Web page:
Bringing history to life
TEXT: MARTIN PILKINGTON | PHOTOS © GR-INK
Visitors to Beaufort in Luxembourg’s romantic Haupeschbach Valley can immerse themselves in two distinct periods of history by experiencing its twin castles.
The medieval building broods with martial austerity, a ruin that sends the imagination racing back almost a thousand years to when its defensive walls were begun; its Renaissance counterpart, still furnished and decorated for habitation, exudes elegance and civilisation, art and comfort. Beaufort’s contrasting castles sit together as an illustration of changing times and changing priorities.
Jacqueline Kuijpers has lived in the Renaissance building for more than 30 years, stretching back to the time when the last chatelaine, Annemarie Linckels-Volmer, resided in its opulent surroundings. She has worked in both châteaux over that time, so has plenty of suggestions as to what must be seen on a visit: “For the first-time visitor, what really stands out in the medieval castle are the imposing structural elements – the various towers, the well, the spiral staircases, prison, the guardrooms… and people are captivated by the torture chamber, which still contains various torture devices!
Making trips memorable
“Actually it’s far from certain the castle ever had such a chamber in reality,” she admits, “but the last owner put it together to educate and fascinate visitors.” Making sure that visitors enjoy a memorable trip is something still central to the thinking of the two organisations overseeing the use and maintenance of the castles, Les Amis des Châteaux de Beaufort, and the Service des Sites et Monuments Nationaux, with events and activities at the site that help make the most of it.
“As regards the Renaissance building,” Jacqueline continues, “it’s the overall experience of seeing a castle in a totally liveable state, complete with all its furniture and decoration, a home in the grandest style, that people find most striking.” To complete the picture of a grand residence there are stables and a fine rose garden, along with another extensive garden that once was part of its magnificent park.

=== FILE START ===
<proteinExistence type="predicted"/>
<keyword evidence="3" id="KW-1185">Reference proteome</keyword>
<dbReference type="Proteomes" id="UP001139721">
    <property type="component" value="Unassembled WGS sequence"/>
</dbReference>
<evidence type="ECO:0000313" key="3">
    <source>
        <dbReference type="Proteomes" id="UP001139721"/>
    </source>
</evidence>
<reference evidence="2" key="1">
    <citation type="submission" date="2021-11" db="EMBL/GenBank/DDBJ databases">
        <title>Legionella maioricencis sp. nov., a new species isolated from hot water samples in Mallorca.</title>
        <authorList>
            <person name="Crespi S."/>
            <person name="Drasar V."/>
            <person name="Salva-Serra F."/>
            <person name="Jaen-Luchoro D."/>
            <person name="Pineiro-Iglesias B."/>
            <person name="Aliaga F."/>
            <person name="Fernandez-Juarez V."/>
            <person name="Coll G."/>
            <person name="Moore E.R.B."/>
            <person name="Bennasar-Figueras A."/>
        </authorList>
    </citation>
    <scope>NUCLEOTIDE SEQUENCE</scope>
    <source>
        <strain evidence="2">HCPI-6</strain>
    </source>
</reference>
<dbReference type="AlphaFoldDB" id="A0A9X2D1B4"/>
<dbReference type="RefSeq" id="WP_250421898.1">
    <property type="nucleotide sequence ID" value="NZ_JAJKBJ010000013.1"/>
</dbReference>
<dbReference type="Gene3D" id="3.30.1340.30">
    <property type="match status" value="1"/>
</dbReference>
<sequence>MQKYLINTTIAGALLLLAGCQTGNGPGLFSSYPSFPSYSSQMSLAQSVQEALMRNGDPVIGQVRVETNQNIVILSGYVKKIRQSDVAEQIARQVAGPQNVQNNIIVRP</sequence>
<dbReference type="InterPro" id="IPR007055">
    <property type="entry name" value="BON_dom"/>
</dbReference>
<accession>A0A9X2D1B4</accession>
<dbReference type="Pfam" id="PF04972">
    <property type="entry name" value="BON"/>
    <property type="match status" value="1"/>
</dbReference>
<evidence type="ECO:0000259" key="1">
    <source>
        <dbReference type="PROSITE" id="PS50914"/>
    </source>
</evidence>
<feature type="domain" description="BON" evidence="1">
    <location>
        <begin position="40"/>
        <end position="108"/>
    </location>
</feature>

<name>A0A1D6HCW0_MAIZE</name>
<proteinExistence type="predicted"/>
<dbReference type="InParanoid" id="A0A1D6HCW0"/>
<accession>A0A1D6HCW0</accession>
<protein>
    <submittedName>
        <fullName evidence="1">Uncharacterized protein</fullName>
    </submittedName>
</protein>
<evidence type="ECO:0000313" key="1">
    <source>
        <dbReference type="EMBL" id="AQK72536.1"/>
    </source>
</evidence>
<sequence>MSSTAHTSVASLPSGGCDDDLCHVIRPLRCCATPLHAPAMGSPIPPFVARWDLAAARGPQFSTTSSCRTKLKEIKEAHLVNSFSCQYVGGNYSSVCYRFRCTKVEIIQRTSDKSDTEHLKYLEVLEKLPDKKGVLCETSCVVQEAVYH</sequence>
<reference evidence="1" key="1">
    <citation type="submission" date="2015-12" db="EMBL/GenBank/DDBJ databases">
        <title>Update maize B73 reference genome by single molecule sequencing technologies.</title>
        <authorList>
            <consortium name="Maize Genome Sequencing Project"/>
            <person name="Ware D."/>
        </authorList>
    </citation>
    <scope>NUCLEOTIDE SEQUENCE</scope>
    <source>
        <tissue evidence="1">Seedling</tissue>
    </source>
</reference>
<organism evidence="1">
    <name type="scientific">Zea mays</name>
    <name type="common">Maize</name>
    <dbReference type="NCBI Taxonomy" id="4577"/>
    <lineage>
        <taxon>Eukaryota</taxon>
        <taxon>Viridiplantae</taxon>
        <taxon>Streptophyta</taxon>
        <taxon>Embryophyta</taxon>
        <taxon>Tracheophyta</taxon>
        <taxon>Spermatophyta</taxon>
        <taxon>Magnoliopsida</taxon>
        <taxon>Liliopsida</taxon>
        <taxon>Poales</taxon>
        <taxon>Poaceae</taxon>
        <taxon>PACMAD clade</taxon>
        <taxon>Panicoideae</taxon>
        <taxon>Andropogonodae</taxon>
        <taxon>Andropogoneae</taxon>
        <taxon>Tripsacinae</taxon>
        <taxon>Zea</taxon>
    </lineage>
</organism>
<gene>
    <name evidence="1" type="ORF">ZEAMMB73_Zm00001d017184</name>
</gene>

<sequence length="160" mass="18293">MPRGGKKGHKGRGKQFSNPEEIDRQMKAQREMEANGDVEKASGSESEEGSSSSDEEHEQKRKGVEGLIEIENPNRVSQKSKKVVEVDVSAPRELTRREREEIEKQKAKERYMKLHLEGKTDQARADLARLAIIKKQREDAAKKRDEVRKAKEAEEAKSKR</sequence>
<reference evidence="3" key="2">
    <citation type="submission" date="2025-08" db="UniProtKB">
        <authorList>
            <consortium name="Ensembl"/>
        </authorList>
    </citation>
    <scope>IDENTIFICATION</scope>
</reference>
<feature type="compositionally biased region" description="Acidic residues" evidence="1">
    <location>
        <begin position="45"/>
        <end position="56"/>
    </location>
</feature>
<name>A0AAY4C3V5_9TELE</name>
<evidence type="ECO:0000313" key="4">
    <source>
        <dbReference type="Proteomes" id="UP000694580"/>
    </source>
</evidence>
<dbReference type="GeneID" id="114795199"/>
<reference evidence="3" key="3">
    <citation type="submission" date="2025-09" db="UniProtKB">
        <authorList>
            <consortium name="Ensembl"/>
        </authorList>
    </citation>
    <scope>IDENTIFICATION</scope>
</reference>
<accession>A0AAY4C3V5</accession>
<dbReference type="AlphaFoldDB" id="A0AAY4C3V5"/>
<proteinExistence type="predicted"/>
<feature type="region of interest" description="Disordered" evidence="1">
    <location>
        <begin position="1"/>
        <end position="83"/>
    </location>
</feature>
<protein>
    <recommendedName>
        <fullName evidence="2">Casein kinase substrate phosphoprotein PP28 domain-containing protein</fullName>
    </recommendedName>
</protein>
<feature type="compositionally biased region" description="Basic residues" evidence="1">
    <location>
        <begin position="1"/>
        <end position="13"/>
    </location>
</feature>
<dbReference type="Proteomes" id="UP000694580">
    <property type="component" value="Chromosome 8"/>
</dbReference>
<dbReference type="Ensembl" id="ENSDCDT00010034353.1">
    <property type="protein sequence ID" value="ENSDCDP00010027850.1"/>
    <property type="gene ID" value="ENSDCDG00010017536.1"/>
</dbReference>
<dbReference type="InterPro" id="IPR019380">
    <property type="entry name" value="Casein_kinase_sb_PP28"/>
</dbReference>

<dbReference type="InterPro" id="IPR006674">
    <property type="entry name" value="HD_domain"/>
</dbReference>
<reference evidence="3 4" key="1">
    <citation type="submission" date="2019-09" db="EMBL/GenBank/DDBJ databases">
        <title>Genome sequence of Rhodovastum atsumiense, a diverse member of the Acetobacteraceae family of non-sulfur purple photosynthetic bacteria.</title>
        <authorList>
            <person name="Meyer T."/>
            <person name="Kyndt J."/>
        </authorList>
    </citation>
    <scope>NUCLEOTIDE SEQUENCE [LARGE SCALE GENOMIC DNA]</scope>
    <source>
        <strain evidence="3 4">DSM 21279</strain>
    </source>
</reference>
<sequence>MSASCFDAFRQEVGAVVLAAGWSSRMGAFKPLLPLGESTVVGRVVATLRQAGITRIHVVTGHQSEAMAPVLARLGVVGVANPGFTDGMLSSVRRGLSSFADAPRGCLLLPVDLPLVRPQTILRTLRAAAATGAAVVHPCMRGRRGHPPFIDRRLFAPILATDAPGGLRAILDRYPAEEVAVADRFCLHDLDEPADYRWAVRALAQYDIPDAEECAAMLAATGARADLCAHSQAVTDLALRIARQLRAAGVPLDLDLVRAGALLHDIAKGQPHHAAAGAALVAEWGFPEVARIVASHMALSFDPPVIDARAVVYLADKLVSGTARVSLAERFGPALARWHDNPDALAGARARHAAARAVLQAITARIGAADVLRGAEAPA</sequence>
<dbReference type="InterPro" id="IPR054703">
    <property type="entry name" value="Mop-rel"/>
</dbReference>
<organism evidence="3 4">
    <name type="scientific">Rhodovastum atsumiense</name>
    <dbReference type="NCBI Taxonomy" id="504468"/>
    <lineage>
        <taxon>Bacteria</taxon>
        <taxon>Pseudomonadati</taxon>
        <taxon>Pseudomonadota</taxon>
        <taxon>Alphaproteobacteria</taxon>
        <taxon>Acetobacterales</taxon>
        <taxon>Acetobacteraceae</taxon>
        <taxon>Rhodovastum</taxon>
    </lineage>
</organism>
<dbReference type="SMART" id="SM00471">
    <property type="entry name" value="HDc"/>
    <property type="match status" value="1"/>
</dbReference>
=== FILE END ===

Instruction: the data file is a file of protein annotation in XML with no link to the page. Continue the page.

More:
The character, history and grandeur of the castles are captured and communicated in different ways. On a rather grand – and decidedly dramatic – scale, the new season (beginning on 24 March) will be marked with a grand opening on 31 March and 1 April, the walls of the medieval castle acting as a giant screen onto which spectacular video-images will be projected. And on 13 May a day of choral singing, arranged with Luxembourg’s Choral Union, will fill the air with music in keeping with the magnificence of the surroundings.
But there is a homelier way that one relatively recent part of the Beaufort Castles story is celebrated in every visit to the Renaissance building. “In 1932 M. Linckels started producing Cassero, a blackcurrant liqueur,” explains Mme Kuijpers, “and in 2009 my husband and I re-started production in the castle cellars. It’s now sold here and in some selected stores in Luxembourg, and a little taste of the drink, which people definitely seem to enjoy, is included in the entry price.”
Photo: Roll Schleich
Born in humble circumstances in Luxembourg-Grund in 1588
Having risen to be a great general, he was made a baron by Ferdinand III in 1637
Civil Governor of the Duchy of Luxembourg in 1642
Started construction of Beaufort’s Renaissance Castle circa 1643
Died 1648, a year before his castle was completed
The Linckels family
1928 Edmond Linckels purchases the castles and begins restoration work
1930 M. Linckels begins producing Cassero liqueur in the cellars
1932 the medieval castle re-opened to the public
1934 Edmond marries Annemarie Volmer
1975 Edmond dies
1981 an agreement for the state to take over the castles, but for Annemarie to remain in residence for the rest of her life
2012 Annemarie dies aged 97
Medieval castle open year round, for visits with guide (on reservation) or without
Renaissance castle open March – November, for guided visits in groups of 12 only